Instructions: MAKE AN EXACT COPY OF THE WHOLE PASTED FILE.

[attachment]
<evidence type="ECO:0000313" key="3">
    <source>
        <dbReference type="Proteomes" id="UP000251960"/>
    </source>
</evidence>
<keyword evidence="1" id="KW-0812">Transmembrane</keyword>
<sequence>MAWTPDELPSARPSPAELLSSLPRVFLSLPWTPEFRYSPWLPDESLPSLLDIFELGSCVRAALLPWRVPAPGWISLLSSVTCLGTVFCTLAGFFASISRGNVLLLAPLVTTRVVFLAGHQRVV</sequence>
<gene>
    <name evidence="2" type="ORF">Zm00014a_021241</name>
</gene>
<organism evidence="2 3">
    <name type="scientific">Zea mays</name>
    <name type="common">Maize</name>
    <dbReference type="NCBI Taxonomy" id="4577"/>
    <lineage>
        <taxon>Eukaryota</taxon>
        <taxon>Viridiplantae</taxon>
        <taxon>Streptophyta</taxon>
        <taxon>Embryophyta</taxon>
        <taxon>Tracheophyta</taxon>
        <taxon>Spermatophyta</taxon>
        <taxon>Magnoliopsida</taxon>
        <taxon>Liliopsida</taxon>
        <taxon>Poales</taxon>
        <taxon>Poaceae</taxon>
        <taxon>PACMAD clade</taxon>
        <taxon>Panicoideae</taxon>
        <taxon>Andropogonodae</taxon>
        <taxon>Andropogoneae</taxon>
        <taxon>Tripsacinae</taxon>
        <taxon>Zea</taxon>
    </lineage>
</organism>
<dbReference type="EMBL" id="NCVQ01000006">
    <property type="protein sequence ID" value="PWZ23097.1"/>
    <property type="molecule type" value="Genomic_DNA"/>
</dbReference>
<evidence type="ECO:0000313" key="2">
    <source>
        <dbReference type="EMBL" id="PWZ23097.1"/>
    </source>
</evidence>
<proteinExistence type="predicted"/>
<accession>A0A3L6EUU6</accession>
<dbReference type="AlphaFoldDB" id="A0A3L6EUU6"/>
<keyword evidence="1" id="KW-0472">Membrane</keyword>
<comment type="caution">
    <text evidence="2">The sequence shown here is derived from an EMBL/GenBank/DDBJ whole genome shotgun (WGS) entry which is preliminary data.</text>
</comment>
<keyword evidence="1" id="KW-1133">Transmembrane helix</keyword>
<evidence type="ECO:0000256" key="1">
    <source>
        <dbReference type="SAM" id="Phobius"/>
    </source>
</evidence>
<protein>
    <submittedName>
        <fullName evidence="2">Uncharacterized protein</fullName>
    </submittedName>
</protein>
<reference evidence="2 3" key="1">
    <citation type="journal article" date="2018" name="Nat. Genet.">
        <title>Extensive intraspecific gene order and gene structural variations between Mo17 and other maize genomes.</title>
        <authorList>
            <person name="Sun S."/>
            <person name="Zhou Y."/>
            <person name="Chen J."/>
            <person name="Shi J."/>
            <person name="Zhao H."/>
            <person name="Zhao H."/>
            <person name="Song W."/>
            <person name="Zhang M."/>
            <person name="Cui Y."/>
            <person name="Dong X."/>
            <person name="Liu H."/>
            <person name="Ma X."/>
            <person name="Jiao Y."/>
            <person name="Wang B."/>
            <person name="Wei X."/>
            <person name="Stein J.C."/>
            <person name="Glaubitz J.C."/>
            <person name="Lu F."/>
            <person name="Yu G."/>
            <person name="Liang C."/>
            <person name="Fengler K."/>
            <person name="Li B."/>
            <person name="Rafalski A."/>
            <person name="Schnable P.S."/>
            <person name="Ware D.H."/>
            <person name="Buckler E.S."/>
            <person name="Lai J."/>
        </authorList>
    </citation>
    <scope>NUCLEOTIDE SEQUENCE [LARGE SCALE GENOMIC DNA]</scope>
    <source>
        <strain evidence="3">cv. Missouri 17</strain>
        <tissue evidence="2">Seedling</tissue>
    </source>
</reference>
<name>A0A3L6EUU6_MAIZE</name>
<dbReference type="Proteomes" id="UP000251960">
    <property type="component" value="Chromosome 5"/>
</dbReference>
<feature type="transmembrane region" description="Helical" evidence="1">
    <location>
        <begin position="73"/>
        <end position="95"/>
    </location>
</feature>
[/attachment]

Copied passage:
<evidence type="ECO:0000313" key="3">
    <source>
        <dbReference type="Proteomes" id="UP000251960"/>
    </source>
</evidence>
<keyword evidence="1" id="KW-0812">Transmembrane</keyword>
<sequence>MAWTPDELPSARPSPAELLSSLPRVFLSLPWTPEFRYSPWLPDESLPSLLDIFELGSCVRAALLPWRVPAPGWISLLSSVTCLGTVFCTLAGFFASISRGNVLLLAPLVTTRVVFLAGHQRVV</sequence>
<gene>
    <name evidence="2" type="ORF">Zm00014a_021241</name>
</gene>
<organism evidence="2 3">
    <name type="scientific">Zea mays</name>
    <name type="common">Maize</name>
    <dbReference type="NCBI Taxonomy" id="4577"/>
    <lineage>
        <taxon>Eukaryota</taxon>
        <taxon>Viridiplantae</taxon>
        <taxon>Streptophyta</taxon>
        <taxon>Embryophyta</taxon>
        <taxon>Tracheophyta</taxon>
        <taxon>Spermatophyta</taxon>
        <taxon>Magnoliopsida</taxon>
        <taxon>Liliopsida</taxon>
        <taxon>Poales</taxon>
        <taxon>Poaceae</taxon>
        <taxon>PACMAD clade</taxon>
        <taxon>Panicoideae</taxon>
        <taxon>Andropogonodae</taxon>
        <taxon>Andropogoneae</taxon>
        <taxon>Tripsacinae</taxon>
        <taxon>Zea</taxon>
    </lineage>
</organism>
<dbReference type="EMBL" id="NCVQ01000006">
    <property type="protein sequence ID" value="PWZ23097.1"/>
    <property type="molecule type" value="Genomic_DNA"/>
</dbReference>
<evidence type="ECO:0000313" key="2">
    <source>
        <dbReference type="EMBL" id="PWZ23097.1"/>
    </source>
</evidence>
<proteinExistence type="predicted"/>
<accession>A0A3L6EUU6</accession>
<dbReference type="AlphaFoldDB" id="A0A3L6EUU6"/>
<keyword evidence="1" id="KW-0472">Membrane</keyword>
<comment type="caution">
    <text evidence="2">The sequence shown here is derived from an EMBL/GenBank/DDBJ whole genome shotgun (WGS) entry which is preliminary data.</text>
</comment>
<keyword evidence="1" id="KW-1133">Transmembrane helix</keyword>
<evidence type="ECO:0000256" key="1">
    <source>
        <dbReference type="SAM" id="Phobius"/>
    </source>
</evidence>
<protein>
    <submittedName>
        <fullName evidence="2">Uncharacterized protein</fullName>
    </submittedName>
</protein>
<reference evidence="2 3" key="1">
    <citation type="journal article" date="2018" name="Nat. Genet.">
        <title>Extensive intraspecific gene order and gene structural variations between Mo17 and other maize genomes.</title>
        <authorList>
            <person name="Sun S."/>
            <person name="Zhou Y."/>
            <person name="Chen J."/>
            <person name="Shi J."/>
            <person name="Zhao H."/>
            <person name="Zhao H."/>
            <person name="Song W."/>
            <person name="Zhang M."/>
            <person name="Cui Y."/>
            <person name="Dong X."/>
            <person name="Liu H."/>
            <person name="Ma X."/>
            <person name="Jiao Y."/>
            <person name="Wang B."/>
            <person name="Wei X."/>
            <person name="Stein J.C."/>
            <person name="Glaubitz J.C."/>
            <person name="Lu F."/>
            <person name="Yu G."/>
            <person name="Liang C."/>
            <person name="Fengler K."/>
            <person name="Li B."/>
            <person name="Rafalski A."/>
            <person name="Schnable P.S."/>
            <person name="Ware D.H."/>
            <person name="Buckler E.S."/>
            <person name="Lai J."/>
        </authorList>
    </citation>
    <scope>NUCLEOTIDE SEQUENCE [LARGE SCALE GENOMIC DNA]</scope>
    <source>
        <strain evidence="3">cv. Missouri 17</strain>
        <tissue evidence="2">Seedling</tissue>
    </source>
</reference>
<name>A0A3L6EUU6_MAIZE</name>
<dbReference type="Proteomes" id="UP000251960">
    <property type="component" value="Chromosome 5"/>
</dbReference>
<feature type="transmembrane region" description="Helical" evidence="1">
    <location>
        <begin position="73"/>
        <end position="95"/>
    </location>
</feature>